Wednesday, 11 September 2013

The Best Judge of How You're Doing With RA

For a long time now it has been easy to find stories online about other people's experiences with treatment of autoimmune diseases. Some are from patients who are frustrated by doctors who treat them based on their lab test results.

                                Semi shredded lab tests and X-ray reports

Those doctors don't seem at all like the ones I "meet" in social media, and are certainly not like my own doctor. The main area that slowed down treatment in my case was a lack of "the language" and lack of knowledge about treatment strategies.

Dr Theodore Pincus's recent article titled "Documenting the Value of Care for Rheumatoid Arthritis, Analogous to Hypertension, Diabetes, and Hyperlipidemia: Is Control of Patient Self-Report Measures of Global Estimate and Physical Function More Valuable Than Laboratory Tests, Radiographs, Indices, or Remission Criteria?" is at this link. That is one of the longest titles ever.

He says that there is no single biomarker for diagnosis, management or prognosis in RA patients. In fact the most significant way to measure the future quality and quantity of life is the individual patient estimate of status and physical function on the Rapid3 or MDHAQ form. He sees this as the best way to explain improvement in quality of life with biologic therapies.

He specifically states that "The most significant markers for future quality of life and premature mortality in RA are not laboratory tests, radiographs, indices, or remission criteria but individual patient self-report measures of patient global estimate of status or physical function." I take this to mean that YOU are the best judge of how you are doing.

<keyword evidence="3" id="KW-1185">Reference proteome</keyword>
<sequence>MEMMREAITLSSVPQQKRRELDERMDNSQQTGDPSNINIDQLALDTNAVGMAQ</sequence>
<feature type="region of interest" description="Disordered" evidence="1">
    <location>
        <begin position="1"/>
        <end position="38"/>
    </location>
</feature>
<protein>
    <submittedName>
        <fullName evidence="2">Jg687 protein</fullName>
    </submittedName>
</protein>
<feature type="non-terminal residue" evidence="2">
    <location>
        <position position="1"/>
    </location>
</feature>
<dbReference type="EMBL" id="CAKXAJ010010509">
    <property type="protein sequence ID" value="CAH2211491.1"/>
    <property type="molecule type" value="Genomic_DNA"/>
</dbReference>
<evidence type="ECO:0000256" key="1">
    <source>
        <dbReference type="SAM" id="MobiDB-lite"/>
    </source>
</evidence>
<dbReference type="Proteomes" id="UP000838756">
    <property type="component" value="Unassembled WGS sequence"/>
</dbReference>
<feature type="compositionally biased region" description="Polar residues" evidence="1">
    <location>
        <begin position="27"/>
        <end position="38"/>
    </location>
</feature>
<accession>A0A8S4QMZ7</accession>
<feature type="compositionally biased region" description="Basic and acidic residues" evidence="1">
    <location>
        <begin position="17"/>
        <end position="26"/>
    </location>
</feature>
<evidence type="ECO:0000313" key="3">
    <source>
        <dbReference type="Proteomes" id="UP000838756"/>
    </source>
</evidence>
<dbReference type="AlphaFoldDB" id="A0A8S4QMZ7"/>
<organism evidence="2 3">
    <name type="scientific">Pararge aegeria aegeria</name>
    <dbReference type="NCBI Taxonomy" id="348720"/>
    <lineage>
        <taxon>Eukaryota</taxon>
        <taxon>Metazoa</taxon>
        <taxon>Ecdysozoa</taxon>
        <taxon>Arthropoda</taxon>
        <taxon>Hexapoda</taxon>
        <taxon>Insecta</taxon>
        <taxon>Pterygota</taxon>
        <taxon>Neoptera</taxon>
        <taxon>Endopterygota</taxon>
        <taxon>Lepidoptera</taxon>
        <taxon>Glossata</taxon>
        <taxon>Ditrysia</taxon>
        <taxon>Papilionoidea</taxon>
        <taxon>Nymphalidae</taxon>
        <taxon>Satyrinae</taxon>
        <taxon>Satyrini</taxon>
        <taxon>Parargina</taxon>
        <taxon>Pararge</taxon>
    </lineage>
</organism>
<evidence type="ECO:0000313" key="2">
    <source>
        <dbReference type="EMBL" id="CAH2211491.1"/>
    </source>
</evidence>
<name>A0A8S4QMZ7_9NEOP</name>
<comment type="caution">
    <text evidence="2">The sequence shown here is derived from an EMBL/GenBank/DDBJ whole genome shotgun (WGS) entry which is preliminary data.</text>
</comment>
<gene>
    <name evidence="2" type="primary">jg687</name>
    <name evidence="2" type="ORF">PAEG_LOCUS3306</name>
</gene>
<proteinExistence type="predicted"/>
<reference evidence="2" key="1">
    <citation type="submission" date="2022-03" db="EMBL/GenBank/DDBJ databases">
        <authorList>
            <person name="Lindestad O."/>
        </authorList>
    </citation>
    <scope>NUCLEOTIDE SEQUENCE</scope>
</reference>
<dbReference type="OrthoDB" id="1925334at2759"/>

YOU at the center

Dr Pincus is consistent in what he says. I read this article in The Rheumatologist from 2011 where he discusses past and current research and usage of the MDHAQ and RAPID3 scores from patient questionnaires and his appreciation of their value. That makes so much more sense than looking at markers and telling patients who are miserable  "Just look at these lab reports. You're doing improving nicely."

I hope the new paper from Dr Pincus, Dr Castrejon and Dr Yacizi will help to enlighten some of their fellow rheumatologists.

These two charts that I took out of the article in The Rheumatologist really struck me. The top one is pain and its effect on mortality. The lower one is the influence of exercise on mortality.

They measure survival rates from a population in Finland. It's shocking to see what a difference exercise makes to your life and how little pain alone is affects it.  If that doesn't make people exercise nothing will. 

I spent years not exercising because I felt that pain was a good reason to avoid it. Not knowing then what I know now, in my mind pain trumped everything.  

                                                        Picture from
Here's another significant paper:
Gain in Quality-adjusted Life-years in Patients with Rheumatoid Arthritis During 1 Year of Biological Therapy: A Prospective Study in Clinical Practice


  1. Wow how glad am I that I've gotten back to my regular yoga! It's quite scary when you look at those charts.
    I absolutely agree though, that we are the best guide to how we're doing.

  2. I agree with you Gilly. The post just took a major turn when I actually looked at those charts. I still have not tried yoga though I do a lot of stretches.
    Glad that Dr Pincus has been doing that research. It gives me more faith in my judgement